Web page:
I just finished reading Colm Toibin’s ‘Nora Webster’. Although a companion book to the more commercially viable ‘Brooklyn’ which was made into a film, I found it an altogether more thoughtful and evocative novel.
Set in early sixties Ireland, it is the story of widowed Nora’s journey into some kind of independence and happiness following the death of husband, Maurice.
At the beginning of the novel I felt that Nora’s conservative, narrow way of life had everything to do with her staunch Catholic background but as I read on I began to see that the era in which the story is set was itself an era of conservatism. This will resonate with anyone who was born in the fifties as I was.
The story plays out against a background of the Irish troubles, when TV news footage impacts on Nora’s family life in their jittery responses and constant anxiety.
Nora struggles with bringing up her four children, with money and with every decision, since during her marriage she’d looked to teacher husband, Maurice to decide everything. ‘What would Maurice do/say/choose?’ she asks, constantly. My own mother was the same, an unwaged housewife, leaving every decision for my father to make. Her views, like Nora’s were my father’s views. We all holidayed in his preferred destinations, bought things when he wanted them, agreed with his political viewpoint and his wellbeing was paramount in the family. This, I believe was commonplace in the post-war era.
Nora’s children are her preoccupation, a constant worry as she has to find a job and keep it under some trying circumstances. At first she either relies on advice from family or makes knee-jerk decisions which she then regrets. But gradually she learns to trust her own judgement and gains confidence. She finds joy in the appreciation of music and takes singing lessons.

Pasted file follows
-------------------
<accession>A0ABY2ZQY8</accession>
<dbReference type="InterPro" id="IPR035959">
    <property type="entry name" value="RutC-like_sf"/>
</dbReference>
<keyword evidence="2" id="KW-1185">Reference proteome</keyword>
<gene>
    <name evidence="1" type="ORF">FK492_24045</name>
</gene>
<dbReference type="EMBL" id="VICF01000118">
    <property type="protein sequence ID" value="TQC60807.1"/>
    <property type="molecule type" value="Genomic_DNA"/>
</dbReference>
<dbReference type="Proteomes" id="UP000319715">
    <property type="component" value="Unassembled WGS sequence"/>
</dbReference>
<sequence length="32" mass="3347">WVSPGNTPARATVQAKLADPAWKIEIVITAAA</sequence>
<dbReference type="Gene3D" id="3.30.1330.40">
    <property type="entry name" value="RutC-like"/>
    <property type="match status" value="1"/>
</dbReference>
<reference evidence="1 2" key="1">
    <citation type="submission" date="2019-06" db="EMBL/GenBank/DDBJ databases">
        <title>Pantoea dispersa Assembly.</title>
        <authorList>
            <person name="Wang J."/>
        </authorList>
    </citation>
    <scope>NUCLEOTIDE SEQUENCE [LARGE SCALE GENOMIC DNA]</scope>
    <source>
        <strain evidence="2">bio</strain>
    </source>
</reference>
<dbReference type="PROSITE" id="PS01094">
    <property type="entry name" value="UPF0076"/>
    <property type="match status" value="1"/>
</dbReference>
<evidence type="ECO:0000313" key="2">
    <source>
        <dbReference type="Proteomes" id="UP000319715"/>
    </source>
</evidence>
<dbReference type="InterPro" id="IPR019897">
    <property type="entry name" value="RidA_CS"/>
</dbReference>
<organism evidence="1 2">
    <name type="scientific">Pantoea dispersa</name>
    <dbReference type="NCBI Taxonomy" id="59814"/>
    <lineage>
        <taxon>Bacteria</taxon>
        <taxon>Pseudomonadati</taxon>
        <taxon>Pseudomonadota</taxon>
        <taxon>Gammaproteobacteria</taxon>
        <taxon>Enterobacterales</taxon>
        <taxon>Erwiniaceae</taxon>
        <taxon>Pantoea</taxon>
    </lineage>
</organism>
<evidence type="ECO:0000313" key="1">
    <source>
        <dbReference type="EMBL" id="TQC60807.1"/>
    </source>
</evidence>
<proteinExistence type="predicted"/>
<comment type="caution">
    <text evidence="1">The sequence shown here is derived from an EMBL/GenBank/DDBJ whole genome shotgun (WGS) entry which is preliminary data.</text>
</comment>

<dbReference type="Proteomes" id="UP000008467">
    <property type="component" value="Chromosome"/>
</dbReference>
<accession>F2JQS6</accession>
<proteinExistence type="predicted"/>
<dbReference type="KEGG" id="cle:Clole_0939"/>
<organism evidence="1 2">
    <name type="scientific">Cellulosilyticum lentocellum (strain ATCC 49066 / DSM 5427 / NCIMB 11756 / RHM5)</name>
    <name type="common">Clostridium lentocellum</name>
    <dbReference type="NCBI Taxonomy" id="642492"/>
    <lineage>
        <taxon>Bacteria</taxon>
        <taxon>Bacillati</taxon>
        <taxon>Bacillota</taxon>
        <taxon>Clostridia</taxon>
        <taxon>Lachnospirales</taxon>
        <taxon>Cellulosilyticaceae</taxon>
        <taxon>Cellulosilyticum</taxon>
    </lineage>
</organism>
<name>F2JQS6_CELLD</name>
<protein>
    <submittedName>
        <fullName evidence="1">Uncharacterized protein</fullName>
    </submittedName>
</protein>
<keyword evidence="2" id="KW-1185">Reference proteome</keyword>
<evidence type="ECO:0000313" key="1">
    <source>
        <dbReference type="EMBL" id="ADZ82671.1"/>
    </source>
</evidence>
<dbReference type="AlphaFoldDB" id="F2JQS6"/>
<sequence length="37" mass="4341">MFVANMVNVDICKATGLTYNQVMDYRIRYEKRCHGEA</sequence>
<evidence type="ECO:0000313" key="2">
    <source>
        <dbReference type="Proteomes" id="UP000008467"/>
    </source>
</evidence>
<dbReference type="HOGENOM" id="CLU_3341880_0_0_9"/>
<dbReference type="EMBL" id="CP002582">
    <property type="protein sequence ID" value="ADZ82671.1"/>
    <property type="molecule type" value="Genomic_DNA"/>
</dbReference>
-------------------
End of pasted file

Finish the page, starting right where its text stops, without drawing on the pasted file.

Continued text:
The older of Nora’s sons exhibits behaviour which we would now realise is autistic, being disruptive in class and obsessing about photography. The behaviour deteriorates in the time after Maurice’s death. One of her daughters, Aine becomes involved in the struggles and the other, Fiona, a student teacher wants to spread her wings and spend money that Nora doesn’t have.
Most of these difficulties are likely to plague any single parent today. Juggling the needs of a family and the imperative to hold down a job is a tricky business. The problems that Nora experiences are no more trivial for the children being older.
Nora is a complex character, reserved but at the same time feisty. I liked how she stood up to a difficult manager at work and manoeuvred herself into a better position. She is constrained by her religion and influenced by the religious figures in her life. In many ways this is a feminist novel. I wish I could say that life is completely different for women today but there are still too many outstanding inequalities to address.